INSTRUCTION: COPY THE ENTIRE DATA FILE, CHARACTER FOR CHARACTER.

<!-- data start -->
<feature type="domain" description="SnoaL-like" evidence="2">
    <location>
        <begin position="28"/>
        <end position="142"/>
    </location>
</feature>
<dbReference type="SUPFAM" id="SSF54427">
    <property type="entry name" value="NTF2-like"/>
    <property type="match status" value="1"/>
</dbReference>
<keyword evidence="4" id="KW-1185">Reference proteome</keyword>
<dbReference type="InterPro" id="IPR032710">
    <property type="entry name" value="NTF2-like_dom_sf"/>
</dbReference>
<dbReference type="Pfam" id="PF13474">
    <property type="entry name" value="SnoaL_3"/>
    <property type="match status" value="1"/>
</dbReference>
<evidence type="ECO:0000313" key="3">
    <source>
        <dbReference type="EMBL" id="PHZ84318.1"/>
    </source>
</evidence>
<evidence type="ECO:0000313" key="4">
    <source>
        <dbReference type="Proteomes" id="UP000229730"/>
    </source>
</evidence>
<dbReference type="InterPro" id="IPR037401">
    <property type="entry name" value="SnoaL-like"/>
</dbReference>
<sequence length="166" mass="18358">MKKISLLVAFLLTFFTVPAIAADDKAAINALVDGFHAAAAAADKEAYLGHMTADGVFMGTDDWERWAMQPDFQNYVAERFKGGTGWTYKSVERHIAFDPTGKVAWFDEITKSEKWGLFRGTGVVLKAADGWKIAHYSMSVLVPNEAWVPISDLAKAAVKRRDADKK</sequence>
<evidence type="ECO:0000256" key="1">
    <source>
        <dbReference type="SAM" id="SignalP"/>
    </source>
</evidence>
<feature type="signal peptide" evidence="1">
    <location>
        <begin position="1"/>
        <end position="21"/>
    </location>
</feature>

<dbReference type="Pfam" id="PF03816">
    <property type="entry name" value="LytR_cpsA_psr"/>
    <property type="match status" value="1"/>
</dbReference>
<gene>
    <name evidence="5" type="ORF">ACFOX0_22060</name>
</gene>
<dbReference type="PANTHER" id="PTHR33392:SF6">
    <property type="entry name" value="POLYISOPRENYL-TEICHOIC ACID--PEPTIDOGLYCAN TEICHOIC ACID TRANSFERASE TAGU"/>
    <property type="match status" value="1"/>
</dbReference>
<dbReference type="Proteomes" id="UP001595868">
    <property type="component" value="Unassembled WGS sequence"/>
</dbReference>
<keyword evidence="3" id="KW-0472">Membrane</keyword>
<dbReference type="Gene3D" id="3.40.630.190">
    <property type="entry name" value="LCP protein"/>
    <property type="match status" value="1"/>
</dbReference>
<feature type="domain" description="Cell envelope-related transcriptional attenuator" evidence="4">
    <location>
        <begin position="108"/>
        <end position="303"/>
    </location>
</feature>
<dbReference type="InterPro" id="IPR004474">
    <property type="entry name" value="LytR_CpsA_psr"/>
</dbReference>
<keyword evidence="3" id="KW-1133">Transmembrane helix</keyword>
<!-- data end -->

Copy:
<feature type="domain" description="SnoaL-like" evidence="2">
    <location>
        <begin position="28"/>
        <end position="142"/>
    </location>
</feature>
<dbReference type="SUPFAM" id="SSF54427">
    <property type="entry name" value="NTF2-like"/>
    <property type="match status" value="1"/>
</dbReference>
<keyword evidence="4" id="KW-1185">Reference proteome</keyword>
<dbReference type="InterPro" id="IPR032710">
    <property type="entry name" value="NTF2-like_dom_sf"/>
</dbReference>
<dbReference type="Pfam" id="PF13474">
    <property type="entry name" value="SnoaL_3"/>
    <property type="match status" value="1"/>
</dbReference>
<evidence type="ECO:0000313" key="3">
    <source>
        <dbReference type="EMBL" id="PHZ84318.1"/>
    </source>
</evidence>
<evidence type="ECO:0000313" key="4">
    <source>
        <dbReference type="Proteomes" id="UP000229730"/>
    </source>
</evidence>
<dbReference type="InterPro" id="IPR037401">
    <property type="entry name" value="SnoaL-like"/>
</dbReference>
<sequence length="166" mass="18358">MKKISLLVAFLLTFFTVPAIAADDKAAINALVDGFHAAAAAADKEAYLGHMTADGVFMGTDDWERWAMQPDFQNYVAERFKGGTGWTYKSVERHIAFDPTGKVAWFDEITKSEKWGLFRGTGVVLKAADGWKIAHYSMSVLVPNEAWVPISDLAKAAVKRRDADKK</sequence>
<evidence type="ECO:0000256" key="1">
    <source>
        <dbReference type="SAM" id="SignalP"/>
    </source>
</evidence>
<feature type="signal peptide" evidence="1">
    <location>
        <begin position="1"/>
        <end position="21"/>
    </location>
</feature>

<dbReference type="Pfam" id="PF03816">
    <property type="entry name" value="LytR_cpsA_psr"/>
    <property type="match status" value="1"/>
</dbReference>
<gene>
    <name evidence="5" type="ORF">ACFOX0_22060</name>
</gene>
<dbReference type="PANTHER" id="PTHR33392:SF6">
    <property type="entry name" value="POLYISOPRENYL-TEICHOIC ACID--PEPTIDOGLYCAN TEICHOIC ACID TRANSFERASE TAGU"/>
    <property type="match status" value="1"/>
</dbReference>
<dbReference type="Proteomes" id="UP001595868">
    <property type="component" value="Unassembled WGS sequence"/>
</dbReference>
<keyword evidence="3" id="KW-0472">Membrane</keyword>
<dbReference type="Gene3D" id="3.40.630.190">
    <property type="entry name" value="LCP protein"/>
    <property type="match status" value="1"/>
</dbReference>
<feature type="domain" description="Cell envelope-related transcriptional attenuator" evidence="4">
    <location>
        <begin position="108"/>
        <end position="303"/>
    </location>
</feature>
<dbReference type="InterPro" id="IPR004474">
    <property type="entry name" value="LytR_CpsA_psr"/>
</dbReference>
<keyword evidence="3" id="KW-1133">Transmembrane helix</keyword>